New York Woman Faces Up to Eight Years Behind Bars for Selling Abortion Pills Online
In February, FDA agents showed up at Ursula Wing’s door with an arrest warrant and seized her computer and phones, her daughter’s iPad, boxes of medication abortion pills, and a dozen packages that she was set to mail.
Aug 9, 2019
A New York City woman who sold medication abortion pills to more than 2,000 people over two years has been indicted on federal charges of conspiracy to defraud the United States and introducing misbranded drugs into interstate commerce. If convicted, she could face up to eight years in prison.
In 2012, the woman, Ursula Wing, posted on her blog the Macrobiotic Stoner about her experience terminating her pregnancy using pills that she had bought online. Four years later, she found herself running a business providing medication abortion pills to customers who needed them, including a teenager who was afraid to tell her parents that she was pregnant, and a woman who hid her abortion from her abusive partner.
States Lead the Way in Promoting Coverage of Abortion in Medicaid and Private Insurance
Adam Sonfield, Guttmacher Institute
Elizabeth Nash, Guttmacher Institute
First published online: June 24, 2019
Advocates and policymakers working to ensure that everyone can afford an abortion scored a number of important victories within just a few days of each other: On June 13, Maine Gov. Janet Mills signed a law expanding abortion coverage in private insurance and Medicaid. Just one day earlier, Illinois Gov. J.B. Pritzker had signed a law expanding private insurance coverage of abortion as part of a broader abortion rights law. The same week, New York City allocated $250,000 to a nonprofit abortion fund to directly assist patients, including patients traveling from other states.
This burst of action builds on a nationwide push to overturn the Hyde Amendment, which currently bans abortion coverage under Medicaid and other federal health coverage programs. Expanding coverage will help people overcome one substantial barrier to abortion—the cost of abortion services—and will be particularly important for people with low incomes, people of color and people with disabilities.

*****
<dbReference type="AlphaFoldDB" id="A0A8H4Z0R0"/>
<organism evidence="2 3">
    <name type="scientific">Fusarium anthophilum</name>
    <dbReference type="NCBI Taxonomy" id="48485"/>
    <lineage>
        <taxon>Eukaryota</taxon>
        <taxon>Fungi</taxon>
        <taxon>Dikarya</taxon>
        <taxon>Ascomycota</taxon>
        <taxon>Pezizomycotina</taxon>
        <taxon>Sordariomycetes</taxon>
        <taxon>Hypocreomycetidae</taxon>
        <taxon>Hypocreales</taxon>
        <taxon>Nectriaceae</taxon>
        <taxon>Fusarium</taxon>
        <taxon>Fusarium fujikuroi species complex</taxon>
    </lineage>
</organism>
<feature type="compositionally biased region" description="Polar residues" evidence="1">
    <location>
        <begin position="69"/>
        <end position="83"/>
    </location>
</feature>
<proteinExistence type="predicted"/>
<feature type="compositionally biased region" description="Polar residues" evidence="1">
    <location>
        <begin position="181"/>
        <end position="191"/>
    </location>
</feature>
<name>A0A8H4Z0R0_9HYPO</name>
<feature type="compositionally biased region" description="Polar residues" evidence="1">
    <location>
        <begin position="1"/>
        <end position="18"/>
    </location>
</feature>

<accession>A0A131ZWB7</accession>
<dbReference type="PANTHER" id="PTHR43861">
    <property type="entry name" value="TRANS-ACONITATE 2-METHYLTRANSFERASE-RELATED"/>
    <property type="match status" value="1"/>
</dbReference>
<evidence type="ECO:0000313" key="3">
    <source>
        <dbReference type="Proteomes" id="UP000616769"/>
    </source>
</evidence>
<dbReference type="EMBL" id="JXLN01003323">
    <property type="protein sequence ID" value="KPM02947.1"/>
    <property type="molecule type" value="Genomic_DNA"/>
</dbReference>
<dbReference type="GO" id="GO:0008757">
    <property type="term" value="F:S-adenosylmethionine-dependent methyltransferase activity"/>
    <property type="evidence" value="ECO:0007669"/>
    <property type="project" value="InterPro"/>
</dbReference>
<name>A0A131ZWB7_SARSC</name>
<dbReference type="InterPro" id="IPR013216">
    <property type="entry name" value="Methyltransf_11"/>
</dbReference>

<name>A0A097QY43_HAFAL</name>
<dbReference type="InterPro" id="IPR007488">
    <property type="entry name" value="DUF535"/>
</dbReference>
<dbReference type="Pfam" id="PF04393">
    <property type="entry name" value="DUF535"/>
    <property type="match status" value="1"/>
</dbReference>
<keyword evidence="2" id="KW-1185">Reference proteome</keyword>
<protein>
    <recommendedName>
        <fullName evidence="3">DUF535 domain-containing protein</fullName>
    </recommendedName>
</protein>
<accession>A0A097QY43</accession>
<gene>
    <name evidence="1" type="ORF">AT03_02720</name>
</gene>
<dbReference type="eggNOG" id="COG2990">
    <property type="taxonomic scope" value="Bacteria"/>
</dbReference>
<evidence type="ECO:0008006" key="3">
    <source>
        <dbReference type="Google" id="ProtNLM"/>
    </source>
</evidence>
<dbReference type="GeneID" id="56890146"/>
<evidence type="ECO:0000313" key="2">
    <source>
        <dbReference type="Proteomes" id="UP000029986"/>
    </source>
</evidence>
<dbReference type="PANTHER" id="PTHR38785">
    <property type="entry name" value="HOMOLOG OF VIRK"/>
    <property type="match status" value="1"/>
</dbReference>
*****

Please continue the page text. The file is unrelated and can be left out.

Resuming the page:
USA – Following in the footsteps of New York state, Illinois, Vermont, Maine, and Nevada have all passed more liberal abortion laws
by International Campaign for Women's Right to Safe Abortion
June 19, 2019
Everyone is reporting that aggressive anti-abortion restrictions have been passed in numerous US states, especially in recent months. Less reported is the good news that, following the positive changes in the law in New York state, which we reported earlier this year, New York City officials announced on 14 June that they would allocate $250,000 to pay for low-income patients to have abortions. Moreover, four other US states have also liberalised their laws this year. In fact, about a quarter of the provisions to expand abortion access since 2011 have passed in the past three weeks alone, according to an analysis by FiveThirtyEight. Thus, a different kind of civil war has begun in the USA between stations.
New York could become first city to provide abortion funding
By Caroline Kelly, CNN
Sat June 15, 2019
(CNN)New York is slated to become what abortion activists say would be the first city in the country to provide funding for abortions.
New York Mayor Bill de Blasio and City Council Speaker Corey Johnson, both Democrats, announced a budget agreement Friday that included funding for individuals seeking abortions in the city.
My Life As An Abortion Provider: 'It's Actually one of the Safest Medical Procedures That We Can Perform'
By Kashmira Gander
As state legislatures across the U.S. debate bills restricting access to abortions, people like Dr Meera Shah are on the ground providing reproductive healthcare which she describes as a “basic human right.”